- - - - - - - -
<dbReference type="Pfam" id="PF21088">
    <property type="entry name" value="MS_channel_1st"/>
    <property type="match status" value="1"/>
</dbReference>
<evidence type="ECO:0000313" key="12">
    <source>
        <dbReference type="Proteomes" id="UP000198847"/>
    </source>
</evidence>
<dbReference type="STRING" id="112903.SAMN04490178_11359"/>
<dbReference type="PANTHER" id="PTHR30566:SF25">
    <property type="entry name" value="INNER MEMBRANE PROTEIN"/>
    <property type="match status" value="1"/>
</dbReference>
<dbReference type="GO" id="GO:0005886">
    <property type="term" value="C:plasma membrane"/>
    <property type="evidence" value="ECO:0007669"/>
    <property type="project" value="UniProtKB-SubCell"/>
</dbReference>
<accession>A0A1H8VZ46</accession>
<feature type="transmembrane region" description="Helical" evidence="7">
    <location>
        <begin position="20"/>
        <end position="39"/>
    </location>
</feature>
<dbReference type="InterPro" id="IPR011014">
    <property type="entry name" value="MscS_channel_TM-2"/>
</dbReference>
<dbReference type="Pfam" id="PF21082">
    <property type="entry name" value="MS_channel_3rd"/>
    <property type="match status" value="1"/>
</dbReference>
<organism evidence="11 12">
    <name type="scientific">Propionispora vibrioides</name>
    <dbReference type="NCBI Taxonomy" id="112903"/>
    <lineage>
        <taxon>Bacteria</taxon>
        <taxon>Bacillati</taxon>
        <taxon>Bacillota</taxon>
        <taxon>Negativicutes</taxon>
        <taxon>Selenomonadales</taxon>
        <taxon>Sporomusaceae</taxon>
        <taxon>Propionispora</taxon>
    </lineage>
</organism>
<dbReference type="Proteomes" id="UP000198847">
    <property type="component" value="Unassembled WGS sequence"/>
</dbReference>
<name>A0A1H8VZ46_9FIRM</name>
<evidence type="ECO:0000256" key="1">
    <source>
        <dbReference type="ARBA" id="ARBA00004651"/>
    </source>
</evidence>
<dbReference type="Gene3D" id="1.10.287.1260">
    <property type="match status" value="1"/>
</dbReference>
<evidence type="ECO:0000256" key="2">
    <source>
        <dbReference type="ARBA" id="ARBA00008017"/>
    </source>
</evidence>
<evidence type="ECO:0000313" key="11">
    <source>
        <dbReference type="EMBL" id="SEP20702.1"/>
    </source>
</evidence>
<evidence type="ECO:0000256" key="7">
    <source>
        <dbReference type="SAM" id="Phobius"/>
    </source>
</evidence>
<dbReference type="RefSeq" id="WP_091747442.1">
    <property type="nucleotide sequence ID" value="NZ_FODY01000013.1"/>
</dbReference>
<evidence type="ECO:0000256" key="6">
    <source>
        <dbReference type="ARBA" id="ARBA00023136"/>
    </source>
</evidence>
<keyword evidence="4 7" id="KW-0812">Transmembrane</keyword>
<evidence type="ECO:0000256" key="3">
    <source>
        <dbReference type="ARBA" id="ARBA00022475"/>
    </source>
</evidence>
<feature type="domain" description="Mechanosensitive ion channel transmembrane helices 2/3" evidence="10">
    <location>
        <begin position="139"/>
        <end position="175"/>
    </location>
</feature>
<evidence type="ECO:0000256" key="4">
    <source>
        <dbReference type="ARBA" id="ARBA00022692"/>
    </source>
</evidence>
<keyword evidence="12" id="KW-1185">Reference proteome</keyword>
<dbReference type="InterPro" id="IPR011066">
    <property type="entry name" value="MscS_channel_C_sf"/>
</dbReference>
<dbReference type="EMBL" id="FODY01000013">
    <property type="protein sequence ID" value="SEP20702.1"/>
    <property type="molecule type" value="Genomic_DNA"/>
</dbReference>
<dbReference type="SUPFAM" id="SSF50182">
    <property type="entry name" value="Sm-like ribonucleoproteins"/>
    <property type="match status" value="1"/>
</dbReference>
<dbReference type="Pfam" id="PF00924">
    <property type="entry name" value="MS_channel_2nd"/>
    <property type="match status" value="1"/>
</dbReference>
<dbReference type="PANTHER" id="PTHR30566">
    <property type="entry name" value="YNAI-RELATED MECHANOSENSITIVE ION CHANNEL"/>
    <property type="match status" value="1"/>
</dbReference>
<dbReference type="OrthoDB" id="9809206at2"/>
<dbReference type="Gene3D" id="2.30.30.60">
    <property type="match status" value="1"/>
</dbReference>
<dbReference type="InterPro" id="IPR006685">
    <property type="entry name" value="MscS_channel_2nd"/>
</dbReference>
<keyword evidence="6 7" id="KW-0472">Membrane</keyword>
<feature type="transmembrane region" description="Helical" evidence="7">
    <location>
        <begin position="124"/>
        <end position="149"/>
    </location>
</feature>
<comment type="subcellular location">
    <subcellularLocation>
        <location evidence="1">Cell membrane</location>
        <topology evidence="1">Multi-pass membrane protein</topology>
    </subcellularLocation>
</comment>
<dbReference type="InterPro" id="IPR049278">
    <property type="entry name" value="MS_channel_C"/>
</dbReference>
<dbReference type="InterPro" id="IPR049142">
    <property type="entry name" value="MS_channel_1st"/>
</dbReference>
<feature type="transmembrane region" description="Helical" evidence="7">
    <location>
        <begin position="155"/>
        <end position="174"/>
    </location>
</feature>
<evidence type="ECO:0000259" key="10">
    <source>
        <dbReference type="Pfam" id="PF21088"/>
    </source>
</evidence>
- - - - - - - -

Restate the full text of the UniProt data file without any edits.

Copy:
<dbReference type="Pfam" id="PF21088">
    <property type="entry name" value="MS_channel_1st"/>
    <property type="match status" value="1"/>
</dbReference>
<evidence type="ECO:0000313" key="12">
    <source>
        <dbReference type="Proteomes" id="UP000198847"/>
    </source>
</evidence>
<dbReference type="STRING" id="112903.SAMN04490178_11359"/>
<dbReference type="PANTHER" id="PTHR30566:SF25">
    <property type="entry name" value="INNER MEMBRANE PROTEIN"/>
    <property type="match status" value="1"/>
</dbReference>
<dbReference type="GO" id="GO:0005886">
    <property type="term" value="C:plasma membrane"/>
    <property type="evidence" value="ECO:0007669"/>
    <property type="project" value="UniProtKB-SubCell"/>
</dbReference>
<accession>A0A1H8VZ46</accession>
<feature type="transmembrane region" description="Helical" evidence="7">
    <location>
        <begin position="20"/>
        <end position="39"/>
    </location>
</feature>
<dbReference type="InterPro" id="IPR011014">
    <property type="entry name" value="MscS_channel_TM-2"/>
</dbReference>
<dbReference type="Pfam" id="PF21082">
    <property type="entry name" value="MS_channel_3rd"/>
    <property type="match status" value="1"/>
</dbReference>
<organism evidence="11 12">
    <name type="scientific">Propionispora vibrioides</name>
    <dbReference type="NCBI Taxonomy" id="112903"/>
    <lineage>
        <taxon>Bacteria</taxon>
        <taxon>Bacillati</taxon>
        <taxon>Bacillota</taxon>
        <taxon>Negativicutes</taxon>
        <taxon>Selenomonadales</taxon>
        <taxon>Sporomusaceae</taxon>
        <taxon>Propionispora</taxon>
    </lineage>
</organism>
<dbReference type="Proteomes" id="UP000198847">
    <property type="component" value="Unassembled WGS sequence"/>
</dbReference>
<name>A0A1H8VZ46_9FIRM</name>
<evidence type="ECO:0000256" key="1">
    <source>
        <dbReference type="ARBA" id="ARBA00004651"/>
    </source>
</evidence>
<dbReference type="Gene3D" id="1.10.287.1260">
    <property type="match status" value="1"/>
</dbReference>
<evidence type="ECO:0000256" key="2">
    <source>
        <dbReference type="ARBA" id="ARBA00008017"/>
    </source>
</evidence>
<evidence type="ECO:0000313" key="11">
    <source>
        <dbReference type="EMBL" id="SEP20702.1"/>
    </source>
</evidence>
<evidence type="ECO:0000256" key="7">
    <source>
        <dbReference type="SAM" id="Phobius"/>
    </source>
</evidence>
<dbReference type="RefSeq" id="WP_091747442.1">
    <property type="nucleotide sequence ID" value="NZ_FODY01000013.1"/>
</dbReference>
<evidence type="ECO:0000256" key="6">
    <source>
        <dbReference type="ARBA" id="ARBA00023136"/>
    </source>
</evidence>
<keyword evidence="4 7" id="KW-0812">Transmembrane</keyword>
<evidence type="ECO:0000256" key="3">
    <source>
        <dbReference type="ARBA" id="ARBA00022475"/>
    </source>
</evidence>
<feature type="domain" description="Mechanosensitive ion channel transmembrane helices 2/3" evidence="10">
    <location>
        <begin position="139"/>
        <end position="175"/>
    </location>
</feature>
<evidence type="ECO:0000256" key="4">
    <source>
        <dbReference type="ARBA" id="ARBA00022692"/>
    </source>
</evidence>
<keyword evidence="12" id="KW-1185">Reference proteome</keyword>
<dbReference type="InterPro" id="IPR011066">
    <property type="entry name" value="MscS_channel_C_sf"/>
</dbReference>
<dbReference type="EMBL" id="FODY01000013">
    <property type="protein sequence ID" value="SEP20702.1"/>
    <property type="molecule type" value="Genomic_DNA"/>
</dbReference>
<dbReference type="SUPFAM" id="SSF50182">
    <property type="entry name" value="Sm-like ribonucleoproteins"/>
    <property type="match status" value="1"/>
</dbReference>
<dbReference type="Pfam" id="PF00924">
    <property type="entry name" value="MS_channel_2nd"/>
    <property type="match status" value="1"/>
</dbReference>
<dbReference type="PANTHER" id="PTHR30566">
    <property type="entry name" value="YNAI-RELATED MECHANOSENSITIVE ION CHANNEL"/>
    <property type="match status" value="1"/>
</dbReference>
<dbReference type="OrthoDB" id="9809206at2"/>
<dbReference type="Gene3D" id="2.30.30.60">
    <property type="match status" value="1"/>
</dbReference>
<dbReference type="InterPro" id="IPR006685">
    <property type="entry name" value="MscS_channel_2nd"/>
</dbReference>
<keyword evidence="6 7" id="KW-0472">Membrane</keyword>
<feature type="transmembrane region" description="Helical" evidence="7">
    <location>
        <begin position="124"/>
        <end position="149"/>
    </location>
</feature>
<comment type="subcellular location">
    <subcellularLocation>
        <location evidence="1">Cell membrane</location>
        <topology evidence="1">Multi-pass membrane protein</topology>
    </subcellularLocation>
</comment>
<dbReference type="InterPro" id="IPR049278">
    <property type="entry name" value="MS_channel_C"/>
</dbReference>
<dbReference type="InterPro" id="IPR049142">
    <property type="entry name" value="MS_channel_1st"/>
</dbReference>
<feature type="transmembrane region" description="Helical" evidence="7">
    <location>
        <begin position="155"/>
        <end position="174"/>
    </location>
</feature>
<evidence type="ECO:0000259" key="10">
    <source>
        <dbReference type="Pfam" id="PF21088"/>
    </source>
</evidence>